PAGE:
« Reply #1 on: November 08, 2020, 06:55:23 AM »
Inspiring words, and nice to have an intelligent, eloquent person at the helm again.

Kamala Harris' speech is also an inspiring and uplifting message to all women, in the USA and around the world.

Somehow I think this new thread will have a lot less posts...  :)
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Offline gillianren

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Re: The Biden Presidency
« Reply #2 on: November 08, 2020, 01:20:36 PM »
It's been a long, long time since I was Catholic, but that was always one of my favourite hymns.
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Offline Obviousman

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Re: The Biden Presidency
« Reply #3 on: November 08, 2020, 02:46:00 PM »
Kamala Harris' speech is also an inspiring and uplifting message to all women, in the USA and around the world.

She was particularly good, wasn't she? Dare I say she was Presidential?

Offline Jeff Raven

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Re: The Biden Presidency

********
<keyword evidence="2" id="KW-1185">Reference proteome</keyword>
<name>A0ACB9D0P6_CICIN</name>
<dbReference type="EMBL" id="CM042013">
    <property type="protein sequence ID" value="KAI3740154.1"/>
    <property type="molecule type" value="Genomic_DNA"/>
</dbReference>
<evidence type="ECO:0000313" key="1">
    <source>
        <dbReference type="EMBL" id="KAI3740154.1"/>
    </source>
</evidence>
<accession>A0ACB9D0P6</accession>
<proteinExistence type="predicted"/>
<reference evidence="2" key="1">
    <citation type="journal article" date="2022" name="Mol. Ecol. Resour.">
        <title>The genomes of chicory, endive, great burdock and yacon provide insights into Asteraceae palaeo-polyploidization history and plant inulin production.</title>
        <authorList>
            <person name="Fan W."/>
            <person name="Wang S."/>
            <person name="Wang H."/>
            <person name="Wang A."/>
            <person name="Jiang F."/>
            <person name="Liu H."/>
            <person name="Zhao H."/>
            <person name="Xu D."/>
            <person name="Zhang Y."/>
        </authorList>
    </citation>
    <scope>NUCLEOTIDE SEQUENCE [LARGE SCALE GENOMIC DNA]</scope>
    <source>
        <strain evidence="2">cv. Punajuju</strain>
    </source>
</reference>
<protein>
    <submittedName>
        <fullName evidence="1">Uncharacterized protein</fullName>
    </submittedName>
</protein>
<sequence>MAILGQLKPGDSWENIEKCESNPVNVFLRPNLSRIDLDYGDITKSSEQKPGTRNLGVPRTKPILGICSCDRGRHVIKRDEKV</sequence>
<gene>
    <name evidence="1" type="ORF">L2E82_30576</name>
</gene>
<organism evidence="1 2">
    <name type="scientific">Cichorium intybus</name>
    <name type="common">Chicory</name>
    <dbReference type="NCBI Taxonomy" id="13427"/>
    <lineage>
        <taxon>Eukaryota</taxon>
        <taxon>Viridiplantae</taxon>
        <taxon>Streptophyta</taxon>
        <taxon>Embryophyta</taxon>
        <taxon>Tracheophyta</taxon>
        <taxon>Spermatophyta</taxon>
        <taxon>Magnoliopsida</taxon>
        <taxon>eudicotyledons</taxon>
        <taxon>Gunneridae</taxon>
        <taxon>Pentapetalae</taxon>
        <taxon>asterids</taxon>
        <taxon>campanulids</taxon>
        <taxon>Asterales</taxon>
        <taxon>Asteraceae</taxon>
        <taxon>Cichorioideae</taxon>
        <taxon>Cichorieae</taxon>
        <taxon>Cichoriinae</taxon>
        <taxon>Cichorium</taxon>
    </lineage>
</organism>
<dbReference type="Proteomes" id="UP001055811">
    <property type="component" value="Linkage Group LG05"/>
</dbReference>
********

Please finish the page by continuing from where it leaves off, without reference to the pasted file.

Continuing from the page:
« Reply #4 on: November 08, 2020, 07:24:05 PM »
I thought it was a very good, measured speech, and very appropriate. I hope he's able to deliver on its promises. Of course, a lot of that will depend on the composition of Congress come January.

One thing that I hope he does not do is what Representative Omar tweeted: "We have not only voted out the most corrupt, dangerous president in modern history but have the opportunity to carry out the most progressive agenda our country has ever seen. Let’s get to work!"

I'm sorry, but a) if the Republicans keep control of the Senate, he won't be able to get anything done if he tries to pursue such a course, b) this was not a landslide victory (a la Reagan), so he doesn't have that kind of momentum/mandate, and c) this isn't the time for it. Given how close the results are, the divides in the country, and the fact that we really are a nation of centrists (basically), the last thing that will help heal the hurt and get us back on track is to push hard that way. Be progressive, sure, but not radical. There are too many basic things that need to be addressed (e.g. infrastructure) right now.

Offline LunarOrbit

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Re: The Biden Presidency
« Reply #5 on: November 08, 2020, 08:08:37 PM »